Communications Project

Document Type:Dissertation
Name:Alan Barry Nason
Title:Motivation of managers assigned to a Federal agency towards participation in government-sponsored training
Degree:Doctor of Education
Department:Adult and Continuing Education
Committee Chair: Albert Wiswell
Committee Members:Harold Stubblefield
Marcie Boucouvalas
Thomas Reio
Melissa Howard
Keywords:adult education, training, participation, managers, government agency
Date of defense:May 22, 1998
Availability:Release the entire work immediately worldwide.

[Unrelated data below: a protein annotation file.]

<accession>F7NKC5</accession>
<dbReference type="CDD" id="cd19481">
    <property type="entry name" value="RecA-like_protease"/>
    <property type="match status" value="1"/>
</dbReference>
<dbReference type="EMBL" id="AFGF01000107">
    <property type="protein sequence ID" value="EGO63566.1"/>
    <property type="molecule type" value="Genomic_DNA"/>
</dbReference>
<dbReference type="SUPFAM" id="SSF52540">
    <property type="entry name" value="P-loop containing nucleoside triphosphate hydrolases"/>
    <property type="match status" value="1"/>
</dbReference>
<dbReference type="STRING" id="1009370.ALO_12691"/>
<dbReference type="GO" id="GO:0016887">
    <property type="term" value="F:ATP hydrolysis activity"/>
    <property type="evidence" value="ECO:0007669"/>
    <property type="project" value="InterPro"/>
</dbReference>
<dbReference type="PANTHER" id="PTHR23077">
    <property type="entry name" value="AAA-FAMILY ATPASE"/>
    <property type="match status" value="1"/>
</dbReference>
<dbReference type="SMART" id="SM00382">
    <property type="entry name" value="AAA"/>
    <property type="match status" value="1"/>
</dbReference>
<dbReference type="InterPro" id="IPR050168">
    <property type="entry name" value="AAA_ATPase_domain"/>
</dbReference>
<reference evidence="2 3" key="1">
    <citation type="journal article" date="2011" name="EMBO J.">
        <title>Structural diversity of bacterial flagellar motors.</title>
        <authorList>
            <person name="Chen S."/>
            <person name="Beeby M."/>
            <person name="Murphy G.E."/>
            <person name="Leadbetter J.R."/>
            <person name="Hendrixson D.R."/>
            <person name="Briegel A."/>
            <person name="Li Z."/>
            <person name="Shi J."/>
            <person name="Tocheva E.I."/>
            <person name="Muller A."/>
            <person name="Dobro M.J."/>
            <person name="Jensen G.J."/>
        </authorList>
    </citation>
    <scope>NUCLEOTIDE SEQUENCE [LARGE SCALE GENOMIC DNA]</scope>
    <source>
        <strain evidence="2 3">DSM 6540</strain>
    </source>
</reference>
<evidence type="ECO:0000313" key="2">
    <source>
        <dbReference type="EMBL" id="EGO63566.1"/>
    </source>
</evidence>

MOTIVATION OF MANAGERS ASSIGNED TO A FEDERAL AGENCY TOWARDS PARTICIPATION IN GOVERNMENT-SPONSORED TRAINING Alan B. Nason (ABSTRACT) This study examined the motivations of managers in a Federal government agency to participate or not participate in voluntary government-sponsored training. The researcher distributed a questionnaire, via agency electronic mail, to managers and supervisors in the Federal Emergency Management Agency (FEMA). The questionnaire comprised items selected from three instruments used and validated in previous adult education participation studies and provided the data for this study. Section 1 of the questionnaire addressed demographics, Section 2 addressed non-participation, and Section 3 addressed participation. Respondents rated the degree of influence or importance each item had on their decision to participate or not to participate in government-sponsored training. The data revealed the relative importance of the reasons for participation and non-participation and their relationship to the demographic variables. Cognitive interest and professional advancement were the primary motivations for participation in training. Lack of course relevance and time constraints were the primary motivations for not participating in training. There was no significant difference in motivation between men and women managers for either participation or non-participation. Other demographic variables had low to mid-range correlations with specific reasons for participation and non-participation, none of which were concentrated on a single cluster or factor.

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